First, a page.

Reed Pushes Bill To Give Dental Care To Veterans

Rep. Tom Reed, R-Corning, announced he will co-sponsor a bill that he intends will provide better dental care for veterans.

In his weekly conference call with regional media, Reed brought up how a woman addressed him by saying how difficult it was to get her veteran husband dental care. He said that conversation helped inspire the bill’s creation. It would require the secretary of Veteran Affairs to provide dental care in the same manner as other medical services.

Reed highlighted that physical and mental care of veterans is paramount and that those care-related services should cover all things dental. The elimination of dental care restrictions, Reed said, would be the next step to providing fair treatment for veterans.

As a son of a Silver Star recipient and veteran of World War II and the Korean War, Reed said he is inspired to help veterans. As important Reed said it is to support troops when they are deployed, Reed mentioned it’s even more important to stand by veterans when they return home.

“We’re going to continue to support our vets,” Reed said. “Currently, most veterans are not eligible for dental care in the same way they are eligible for other care from the Veterans Administration. This bill will ensure dental care is provided to our veterans in the same way they would receive health care for anything else from the VA.”

This announcement follows Reed’s ongoing work to ensure the Canandaigua VA Medical Center receives $190 million for construction and repairs. The Department of Veterans Affairs has also received the highest level of funding in history, something Reed said will help to ensure “fair and quality treatment” of veterans.

In other news, Reed recently visited the Salvation Army Anew Center in Jamestown. After a tour of the facility and hearing stories first-hand from survivors of domestic violence, Reed said their mission is “something I care deeply about.”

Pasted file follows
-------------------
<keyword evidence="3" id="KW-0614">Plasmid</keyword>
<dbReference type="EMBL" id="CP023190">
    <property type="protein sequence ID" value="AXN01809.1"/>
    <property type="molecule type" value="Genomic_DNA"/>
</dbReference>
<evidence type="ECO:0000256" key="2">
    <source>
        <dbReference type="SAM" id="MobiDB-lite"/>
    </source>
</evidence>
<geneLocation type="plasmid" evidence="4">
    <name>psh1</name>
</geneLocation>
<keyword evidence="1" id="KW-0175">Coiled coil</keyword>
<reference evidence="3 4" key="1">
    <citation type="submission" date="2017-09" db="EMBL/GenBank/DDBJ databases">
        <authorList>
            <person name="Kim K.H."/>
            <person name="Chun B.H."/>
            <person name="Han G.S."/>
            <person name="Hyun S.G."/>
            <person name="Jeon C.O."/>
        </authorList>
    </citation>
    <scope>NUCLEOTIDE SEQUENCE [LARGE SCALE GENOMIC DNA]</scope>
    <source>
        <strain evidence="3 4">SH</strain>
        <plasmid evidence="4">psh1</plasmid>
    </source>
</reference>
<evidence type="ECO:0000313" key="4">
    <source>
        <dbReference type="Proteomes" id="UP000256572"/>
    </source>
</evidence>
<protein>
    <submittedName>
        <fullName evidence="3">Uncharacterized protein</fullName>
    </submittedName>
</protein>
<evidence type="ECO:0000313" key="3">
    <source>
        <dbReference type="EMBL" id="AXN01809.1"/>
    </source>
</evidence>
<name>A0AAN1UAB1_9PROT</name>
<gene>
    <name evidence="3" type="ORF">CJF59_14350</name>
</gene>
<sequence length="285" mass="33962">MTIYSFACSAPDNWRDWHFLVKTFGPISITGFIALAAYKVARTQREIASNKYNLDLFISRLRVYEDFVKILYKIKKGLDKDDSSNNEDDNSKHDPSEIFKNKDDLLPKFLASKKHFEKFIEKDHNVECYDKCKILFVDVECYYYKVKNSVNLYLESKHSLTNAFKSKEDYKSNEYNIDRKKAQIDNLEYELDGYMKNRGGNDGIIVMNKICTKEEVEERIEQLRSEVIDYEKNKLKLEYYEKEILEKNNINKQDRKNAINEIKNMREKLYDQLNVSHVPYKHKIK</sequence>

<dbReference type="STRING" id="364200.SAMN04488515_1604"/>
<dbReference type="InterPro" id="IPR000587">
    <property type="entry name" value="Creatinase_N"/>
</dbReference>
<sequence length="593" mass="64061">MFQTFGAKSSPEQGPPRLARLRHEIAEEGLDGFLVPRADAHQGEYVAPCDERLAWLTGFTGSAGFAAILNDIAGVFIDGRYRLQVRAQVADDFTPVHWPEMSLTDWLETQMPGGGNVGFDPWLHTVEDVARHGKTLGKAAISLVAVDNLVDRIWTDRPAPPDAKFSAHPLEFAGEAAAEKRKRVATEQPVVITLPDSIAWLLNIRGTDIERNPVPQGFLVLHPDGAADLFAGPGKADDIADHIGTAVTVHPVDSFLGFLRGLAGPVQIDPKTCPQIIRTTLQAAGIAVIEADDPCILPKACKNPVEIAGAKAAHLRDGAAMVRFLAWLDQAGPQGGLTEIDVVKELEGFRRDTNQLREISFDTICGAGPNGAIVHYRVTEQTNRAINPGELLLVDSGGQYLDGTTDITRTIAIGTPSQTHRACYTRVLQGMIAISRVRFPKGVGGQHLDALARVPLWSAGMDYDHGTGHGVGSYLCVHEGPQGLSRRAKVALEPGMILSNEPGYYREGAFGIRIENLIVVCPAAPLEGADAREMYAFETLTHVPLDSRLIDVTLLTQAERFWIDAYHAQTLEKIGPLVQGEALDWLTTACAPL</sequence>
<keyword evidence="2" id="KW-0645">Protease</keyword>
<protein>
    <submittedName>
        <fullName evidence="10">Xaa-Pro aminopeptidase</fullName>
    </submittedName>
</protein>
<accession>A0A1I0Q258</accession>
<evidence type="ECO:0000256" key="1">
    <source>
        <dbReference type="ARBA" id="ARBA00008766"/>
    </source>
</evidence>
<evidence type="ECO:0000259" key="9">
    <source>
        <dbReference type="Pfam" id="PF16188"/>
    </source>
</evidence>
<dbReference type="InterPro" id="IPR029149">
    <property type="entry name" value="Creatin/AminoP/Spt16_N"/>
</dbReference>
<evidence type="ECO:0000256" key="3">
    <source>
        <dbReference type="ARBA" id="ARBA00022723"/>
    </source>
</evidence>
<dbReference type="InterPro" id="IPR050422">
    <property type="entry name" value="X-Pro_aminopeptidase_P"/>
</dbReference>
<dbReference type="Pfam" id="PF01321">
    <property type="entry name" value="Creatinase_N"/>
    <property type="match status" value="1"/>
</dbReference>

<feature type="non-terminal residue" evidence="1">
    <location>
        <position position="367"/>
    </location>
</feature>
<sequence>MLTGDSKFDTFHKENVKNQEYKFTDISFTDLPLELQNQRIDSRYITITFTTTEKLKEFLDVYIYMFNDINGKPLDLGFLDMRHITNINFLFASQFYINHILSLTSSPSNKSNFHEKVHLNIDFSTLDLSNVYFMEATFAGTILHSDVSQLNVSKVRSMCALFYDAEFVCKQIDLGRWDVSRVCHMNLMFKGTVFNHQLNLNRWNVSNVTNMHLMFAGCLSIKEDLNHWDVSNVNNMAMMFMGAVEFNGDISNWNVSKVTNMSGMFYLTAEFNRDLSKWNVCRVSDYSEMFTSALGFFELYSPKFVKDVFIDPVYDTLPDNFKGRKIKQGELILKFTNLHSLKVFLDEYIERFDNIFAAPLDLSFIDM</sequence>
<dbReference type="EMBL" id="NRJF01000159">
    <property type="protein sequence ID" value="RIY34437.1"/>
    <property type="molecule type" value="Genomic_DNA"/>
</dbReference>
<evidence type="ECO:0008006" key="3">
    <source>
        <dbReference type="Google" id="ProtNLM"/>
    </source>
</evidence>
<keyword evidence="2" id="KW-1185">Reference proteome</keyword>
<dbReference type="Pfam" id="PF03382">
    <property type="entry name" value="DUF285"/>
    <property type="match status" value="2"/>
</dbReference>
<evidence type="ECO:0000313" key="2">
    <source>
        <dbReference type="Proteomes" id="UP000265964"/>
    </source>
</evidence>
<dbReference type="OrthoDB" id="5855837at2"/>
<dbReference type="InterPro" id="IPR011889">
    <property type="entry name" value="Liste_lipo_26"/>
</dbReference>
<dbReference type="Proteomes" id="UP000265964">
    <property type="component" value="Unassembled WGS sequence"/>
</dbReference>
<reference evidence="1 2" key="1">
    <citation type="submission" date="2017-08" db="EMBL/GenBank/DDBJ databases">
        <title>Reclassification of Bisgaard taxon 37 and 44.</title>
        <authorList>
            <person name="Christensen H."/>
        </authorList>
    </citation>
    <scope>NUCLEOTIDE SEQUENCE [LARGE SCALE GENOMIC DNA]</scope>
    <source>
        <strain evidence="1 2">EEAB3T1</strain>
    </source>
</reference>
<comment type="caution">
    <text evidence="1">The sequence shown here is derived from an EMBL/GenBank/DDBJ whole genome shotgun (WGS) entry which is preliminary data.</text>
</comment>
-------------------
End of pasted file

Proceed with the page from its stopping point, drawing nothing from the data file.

“The people here at the Anew Center are doing valuable work by helping and investing in the lives of those who have been touched by domestic violence,” Reed said. “Standing with these survivors and making sure they have a refuge like this is critical.”

As far as a location for that refuge is concerned, Reed stated that he thinks it is important to help the staff stay at the existing primary location. If that space becomes no longer vital, he said another location would be imperative.

Reed responded to national controversies his opponent Mitrano also addressed earlier Tuesday. When asked about Trump’s reaction to the Hurricane Maria and Irma death toll in Puerto Rico being released as an estimate of 3,000, Reed said he wasn’t concerned with Trump’s idea that Democrats were fabricating numbers to make him look bad. Reed said that, regardless of how many died, the U.S. can learn to improve their response to natural disasters. He said one death is too many and imagines that someday there should be enough preventive measures for natural disasters, so that no one dies as a result of hurricanes or other storms.

In a reaction to the sexual assault allegations asserted against Supreme Court nominee Brett Kavanaugh, Reed said that accusers’ stories always deserve to be heard. That being said, he thinks the timing of the claims seems to be “extreme political maneuvering at the eleventh hour” to jeopardize the process of vetting Kavanaugh. Reed said that since the allegations are being used as a political tool, he thinks that could have a chilling effect on other assault victims who come forward in other situations.

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